So those were some of the highlights of the trip photographically, that is.  While in Las Cruces we enjoyed the fine Mexican food that can be found there.  However, a trip by Bob Zeller must have a dramatic ending, shouldn’t it.  After dining at La Posta restaurant in Old Mesilla, I stepped off the curb.  Then after seeing an automobile approaching, I stepped back up on the curb, slipped, fell and badly abraised my arm and hand.  So a trip to Walgreen’s drug store, for bandages, etc. ensued, followed by going back to our room to get cleaned up.  No broken bones, fortunately, but it will be several days before my arm and hand will be without bandages.

Organ Mountains, Las Cruces, New Mexico

Happy Birding!!

Bosque Del Apache Trip – Part I

Well, after a quick, but wonderful trip to Bosque Del Apache National Wildlife Refuge, we are back and getting things back to normal here. 

The trip nearly didn’t happen.  The distance from San Angelo to Soccoro, New Mexico, the nearest city with lodging, is about 640 miles.  We decided that was too far to try to travel in one day.  After all, in addition to my wanting to do some photography, the three of us are also birders and we tend to get distracted if we see something perched on a telephone pole.  So we decided to stop in Las Cruces , NM and go from there the second day.

We had originally wanted to leave Monday morning, but because we could not get the lodging we wanted, we opted to stay at the Dream Catcher Inn, a bed and breakfast.  But even then, we could get our three night stay only starting on Tuesday night.  So we left on Tuesday morning. 

A good thing we did.  On Monday morning we awoke to no hot water at home.  Our hot water heater was leaking water and had to be replaced.  If we had left on that Monday morning we would have had a mess to clean up after getting home.  So things happen for a reason.

The inn is east of Las Cruces, up near the foothills of the Organ Mountains.

View from our room at Dream Catcher Inn

On Wednesday morning we woke to the view pictured above.  Our hosts, Ken and Anita McLeod, were already awake and had our breakfast ready.  Hot coffee, sizzling bacon, a wonderful egg quiche, and bowls of fruit.  We then hit the road for the Bosque Del Apache NWR.  It was a drive of about 140 miles, but well worth it, as you will see.

At the bosque, you can take a 12 mile self-guided driving tour through the refuge.  You can stop anywhere along the way and there are several observation points.  There are numerous lagoons filled with water birds of all kinds, dead tree snags in the ponds with Bald Eagles perched,  tall trees where you can find many hawks.  At one end of the reserve was a large concentration of several thousand Sandhill Cranes.  It was late in the day by time we reached them, and they were just arriving after spending the day feeding in nearby fields.

Sandhill Crane

I will continue with more in Part II.  More pictures to come.  My monitor crashed  yesterday morning, so I ordered a new one, but it will be a couple of weeks before it arrives.  But I did manage to get another image or two edited besides these.  Click on either one for an enlargement.

Eagles, Vermilion Flycatcher – editing

For lack of anything else to do this cool Sunday afternoon, I decided to go through some very old images that I almost threw away.  Fortunately, I keep almost all the bad stuff, in hopes that sometime I can obtain the right software to maybe make something out of them.  You know, make lemonade out of lemons.

Here are three examples.  The first is a Vermilion Flycatcher that I photographed a few years back, with one of my older cameras.  The bird was so far away, I could hardly get him in my view finder.  I was using my 500mm lens with a 1.4 converter.  The first is the original, the second is a new edited image.  I first ran the original through my Image Focus software, then thru Topaz DeNoise to remove any noise.  I then cropped it as shown, done a little more sharpening.  I doesn’t look too bad.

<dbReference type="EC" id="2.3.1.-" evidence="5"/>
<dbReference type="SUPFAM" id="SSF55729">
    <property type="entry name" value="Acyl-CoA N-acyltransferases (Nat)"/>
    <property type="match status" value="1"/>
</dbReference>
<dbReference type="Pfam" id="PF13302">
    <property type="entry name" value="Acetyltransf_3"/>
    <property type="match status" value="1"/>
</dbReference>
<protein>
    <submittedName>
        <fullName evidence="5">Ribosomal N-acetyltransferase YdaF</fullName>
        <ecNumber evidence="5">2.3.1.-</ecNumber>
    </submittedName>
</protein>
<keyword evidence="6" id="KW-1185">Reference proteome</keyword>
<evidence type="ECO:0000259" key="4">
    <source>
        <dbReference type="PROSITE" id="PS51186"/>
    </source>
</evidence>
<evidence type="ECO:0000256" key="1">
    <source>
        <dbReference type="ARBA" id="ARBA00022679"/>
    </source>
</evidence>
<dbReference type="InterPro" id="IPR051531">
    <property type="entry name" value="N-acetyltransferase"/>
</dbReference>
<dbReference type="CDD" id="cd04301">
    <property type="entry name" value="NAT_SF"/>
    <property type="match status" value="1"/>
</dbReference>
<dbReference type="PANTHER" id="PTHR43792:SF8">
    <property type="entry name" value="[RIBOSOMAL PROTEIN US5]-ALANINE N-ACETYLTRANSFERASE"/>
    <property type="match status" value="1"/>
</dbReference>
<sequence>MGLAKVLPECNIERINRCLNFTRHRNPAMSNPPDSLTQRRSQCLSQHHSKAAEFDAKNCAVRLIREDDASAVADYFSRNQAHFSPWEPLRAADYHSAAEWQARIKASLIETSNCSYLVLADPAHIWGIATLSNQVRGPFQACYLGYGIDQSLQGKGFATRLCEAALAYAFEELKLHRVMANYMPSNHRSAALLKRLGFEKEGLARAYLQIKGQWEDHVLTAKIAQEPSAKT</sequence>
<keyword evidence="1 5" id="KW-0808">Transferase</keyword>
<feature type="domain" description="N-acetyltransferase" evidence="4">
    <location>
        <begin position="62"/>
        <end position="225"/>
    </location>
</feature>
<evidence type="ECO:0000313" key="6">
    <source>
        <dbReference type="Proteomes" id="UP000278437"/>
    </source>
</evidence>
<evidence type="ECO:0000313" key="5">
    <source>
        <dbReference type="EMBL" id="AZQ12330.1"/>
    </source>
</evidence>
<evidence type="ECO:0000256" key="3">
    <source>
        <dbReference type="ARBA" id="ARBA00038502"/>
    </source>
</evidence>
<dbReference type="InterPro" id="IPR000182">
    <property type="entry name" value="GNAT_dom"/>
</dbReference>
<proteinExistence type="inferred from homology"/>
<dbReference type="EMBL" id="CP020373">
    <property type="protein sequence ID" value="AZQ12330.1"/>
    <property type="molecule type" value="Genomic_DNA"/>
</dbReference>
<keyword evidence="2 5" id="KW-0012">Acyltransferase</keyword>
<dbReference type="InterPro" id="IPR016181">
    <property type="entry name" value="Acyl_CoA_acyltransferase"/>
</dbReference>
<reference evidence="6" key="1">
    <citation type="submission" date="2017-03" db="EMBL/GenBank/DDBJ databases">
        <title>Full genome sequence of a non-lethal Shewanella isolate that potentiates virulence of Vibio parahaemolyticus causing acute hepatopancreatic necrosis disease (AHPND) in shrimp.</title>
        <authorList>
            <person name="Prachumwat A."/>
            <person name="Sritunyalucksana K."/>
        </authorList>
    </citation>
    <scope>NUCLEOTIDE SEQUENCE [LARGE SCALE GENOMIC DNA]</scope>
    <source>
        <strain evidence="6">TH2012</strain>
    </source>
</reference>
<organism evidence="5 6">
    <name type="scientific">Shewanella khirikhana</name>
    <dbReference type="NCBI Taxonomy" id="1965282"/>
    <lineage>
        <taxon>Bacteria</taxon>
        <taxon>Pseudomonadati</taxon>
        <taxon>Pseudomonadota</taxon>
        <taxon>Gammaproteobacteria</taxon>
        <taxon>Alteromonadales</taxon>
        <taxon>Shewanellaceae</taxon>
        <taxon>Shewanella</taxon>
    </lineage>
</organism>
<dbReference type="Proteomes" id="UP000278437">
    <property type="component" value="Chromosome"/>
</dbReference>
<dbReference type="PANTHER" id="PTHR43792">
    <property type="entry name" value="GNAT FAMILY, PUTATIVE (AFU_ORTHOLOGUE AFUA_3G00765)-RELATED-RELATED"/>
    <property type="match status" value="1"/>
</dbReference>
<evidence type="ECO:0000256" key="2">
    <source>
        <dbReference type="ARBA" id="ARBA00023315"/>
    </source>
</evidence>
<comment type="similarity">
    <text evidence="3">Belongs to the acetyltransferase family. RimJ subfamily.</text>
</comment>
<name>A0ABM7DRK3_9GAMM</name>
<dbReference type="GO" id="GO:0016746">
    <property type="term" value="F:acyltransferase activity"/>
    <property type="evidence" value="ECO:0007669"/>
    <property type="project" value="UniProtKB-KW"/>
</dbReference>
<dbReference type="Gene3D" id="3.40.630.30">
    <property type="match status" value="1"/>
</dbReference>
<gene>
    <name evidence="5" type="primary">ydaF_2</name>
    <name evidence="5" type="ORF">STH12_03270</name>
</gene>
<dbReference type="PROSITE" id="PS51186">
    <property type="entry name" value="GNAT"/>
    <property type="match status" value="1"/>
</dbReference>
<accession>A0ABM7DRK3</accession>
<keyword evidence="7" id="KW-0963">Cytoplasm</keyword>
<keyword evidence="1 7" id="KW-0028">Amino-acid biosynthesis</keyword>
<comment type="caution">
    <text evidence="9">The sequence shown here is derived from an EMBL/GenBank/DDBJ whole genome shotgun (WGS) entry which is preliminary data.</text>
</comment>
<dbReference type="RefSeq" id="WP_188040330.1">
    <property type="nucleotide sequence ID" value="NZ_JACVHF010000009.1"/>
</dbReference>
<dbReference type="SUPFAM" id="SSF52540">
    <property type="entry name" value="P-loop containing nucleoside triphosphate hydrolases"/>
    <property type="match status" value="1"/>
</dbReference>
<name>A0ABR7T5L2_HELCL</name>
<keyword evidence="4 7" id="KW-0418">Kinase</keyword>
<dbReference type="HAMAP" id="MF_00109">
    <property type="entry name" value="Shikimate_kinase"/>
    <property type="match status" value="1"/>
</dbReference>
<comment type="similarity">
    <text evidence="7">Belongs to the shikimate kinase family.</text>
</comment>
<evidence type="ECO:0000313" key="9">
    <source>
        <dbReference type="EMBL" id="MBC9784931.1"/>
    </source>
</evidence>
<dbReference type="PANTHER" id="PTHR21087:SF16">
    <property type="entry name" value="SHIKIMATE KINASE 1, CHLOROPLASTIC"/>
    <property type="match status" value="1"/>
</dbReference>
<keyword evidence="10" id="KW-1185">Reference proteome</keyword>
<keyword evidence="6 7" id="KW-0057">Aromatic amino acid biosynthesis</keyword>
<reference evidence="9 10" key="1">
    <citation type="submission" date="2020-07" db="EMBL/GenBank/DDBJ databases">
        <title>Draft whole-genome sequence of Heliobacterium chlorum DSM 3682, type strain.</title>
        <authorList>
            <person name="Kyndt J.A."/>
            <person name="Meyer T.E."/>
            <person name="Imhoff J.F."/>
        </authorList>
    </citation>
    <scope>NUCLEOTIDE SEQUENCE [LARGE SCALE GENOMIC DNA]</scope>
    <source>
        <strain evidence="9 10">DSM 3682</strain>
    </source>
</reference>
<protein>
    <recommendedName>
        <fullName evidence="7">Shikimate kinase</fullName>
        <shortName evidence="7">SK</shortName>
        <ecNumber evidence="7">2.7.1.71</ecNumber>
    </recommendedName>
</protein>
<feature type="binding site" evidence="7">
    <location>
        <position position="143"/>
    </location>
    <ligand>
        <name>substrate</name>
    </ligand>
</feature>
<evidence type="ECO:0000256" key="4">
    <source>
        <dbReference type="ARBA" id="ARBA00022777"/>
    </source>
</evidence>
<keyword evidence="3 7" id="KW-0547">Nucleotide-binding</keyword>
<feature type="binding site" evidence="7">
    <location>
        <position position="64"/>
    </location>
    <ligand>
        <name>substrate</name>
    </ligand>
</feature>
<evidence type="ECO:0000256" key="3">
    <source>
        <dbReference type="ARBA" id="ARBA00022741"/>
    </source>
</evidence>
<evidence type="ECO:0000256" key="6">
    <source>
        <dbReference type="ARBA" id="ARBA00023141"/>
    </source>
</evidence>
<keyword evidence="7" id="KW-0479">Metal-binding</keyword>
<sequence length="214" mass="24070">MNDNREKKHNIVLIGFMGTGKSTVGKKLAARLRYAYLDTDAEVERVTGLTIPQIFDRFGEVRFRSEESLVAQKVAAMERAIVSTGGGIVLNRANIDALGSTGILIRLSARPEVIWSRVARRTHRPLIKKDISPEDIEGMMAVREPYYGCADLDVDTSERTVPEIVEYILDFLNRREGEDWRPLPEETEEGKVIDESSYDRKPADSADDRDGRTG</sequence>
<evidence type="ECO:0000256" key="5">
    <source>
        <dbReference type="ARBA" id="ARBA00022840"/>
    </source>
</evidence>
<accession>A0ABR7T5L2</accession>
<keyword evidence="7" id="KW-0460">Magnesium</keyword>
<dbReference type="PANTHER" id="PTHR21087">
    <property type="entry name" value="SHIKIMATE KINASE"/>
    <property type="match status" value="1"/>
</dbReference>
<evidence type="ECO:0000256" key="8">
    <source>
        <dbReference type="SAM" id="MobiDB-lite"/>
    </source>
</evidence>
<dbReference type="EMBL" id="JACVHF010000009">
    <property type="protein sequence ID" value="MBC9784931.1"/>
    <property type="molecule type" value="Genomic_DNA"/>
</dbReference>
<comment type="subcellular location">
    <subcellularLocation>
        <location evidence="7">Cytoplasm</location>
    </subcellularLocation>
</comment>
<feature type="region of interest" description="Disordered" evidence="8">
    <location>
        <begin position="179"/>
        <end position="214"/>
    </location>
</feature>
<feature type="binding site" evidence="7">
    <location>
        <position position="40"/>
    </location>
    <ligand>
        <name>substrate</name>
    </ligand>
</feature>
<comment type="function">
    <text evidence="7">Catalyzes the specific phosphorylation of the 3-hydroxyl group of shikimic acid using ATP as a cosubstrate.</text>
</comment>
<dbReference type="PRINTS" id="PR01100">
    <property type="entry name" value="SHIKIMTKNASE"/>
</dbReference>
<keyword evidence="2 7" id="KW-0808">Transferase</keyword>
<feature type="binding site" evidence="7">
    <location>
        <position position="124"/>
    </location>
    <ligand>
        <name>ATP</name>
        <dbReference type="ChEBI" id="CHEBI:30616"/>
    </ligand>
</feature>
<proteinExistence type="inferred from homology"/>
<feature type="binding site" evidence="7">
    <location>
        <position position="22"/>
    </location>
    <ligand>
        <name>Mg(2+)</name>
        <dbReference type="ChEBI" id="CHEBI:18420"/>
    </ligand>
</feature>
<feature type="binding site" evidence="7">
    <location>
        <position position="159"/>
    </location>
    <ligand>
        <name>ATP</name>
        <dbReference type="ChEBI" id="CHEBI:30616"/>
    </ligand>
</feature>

Vermilion Flycatcher - original

Vermilion Flycatcher - edited

The second photo is a Bald Eagle, taken down at a nest near Llano, Texas.  In this case, I used my 500mm lens as usual, but I also had to use my 2x converter because it was very, very far away.  The problem is that when using my 2x converter, my auto-focus is inoperative.  So having to manual focus I was quite lucky to get any image at all.  As before, I used my Focus Magic software, my OnOne Phototune software, cropped then added sharpening..

Bald Eagle leaving nest - original

Bald Eagle leaving nest - edited

This third photograph is a juvenile Golden Eagle.  We were in Michigan visiting relatives.  My sister-in-law knew of this nest and took me over to the site.  He was about 65 feet off the ground, near the top of a large evergreen fir tree.  I had to set up on a little knoll about 150 feet away from the base of the tree to get an angle on the nest.  In this case I used my 1.4 converter on my 500mm lens.  I first used my Focus Magic again, then the OnOne Phototune software.  After cropping and playing with the lights and shadows, then sharpening I came out with the final image. 

Golden Eagle off the nest - original

Golden Eagle off the nest - edited

I hope you like the images and you may click on any of them to see an enlargement.  Both Focus Magic and Topaz Denoise are available on-line at pretty reasonalbe prices.  That also goes for OnOne’s Phototune.  That software, by the way, has nothing to do with music.  I believe they all have trial versions.

Happy birding!!

Sunny days are back

Sunny days are back again.  The temps are supposed to get up to high 60s and low 70s this week.  So I am going to look forward to getting out and finding more birds and wildlife to photograph.

Brown Thrasher - Bill Yeates

Bill Yeates didn’t waste time though.  Yesterday he got out to the bird blind at San Angelo State Park.  He sat in the blind and was rewarded by seeing and photographing  this Brown Thrasher.  I haven’t seen one yet so I hope to come across one this week.  Bill also made a visit to the eagle’s nest down near Llano and got this great picture of one in flight.  He gave me permission to publish them here for all to see.  Thank you very much, Bill.

Bald Eagle - Bill Yeates

As most of you know the temperature got down to a low of 10 degrees last Saturday morning, so that discouraged anybody from coming to the monthly Adult Birding Adventure at the state park.  Keep in mind that we will try again on February 13.  That is the 2nd Saturday of the month.  I hope to see a few more people there.

Diane Coleman called for information on that birding tour.  She and her husband are newcomers to San Angelo.  She says that they are novice birders, like myself and Ann, so I certainly welcome them.

Happy Birding!!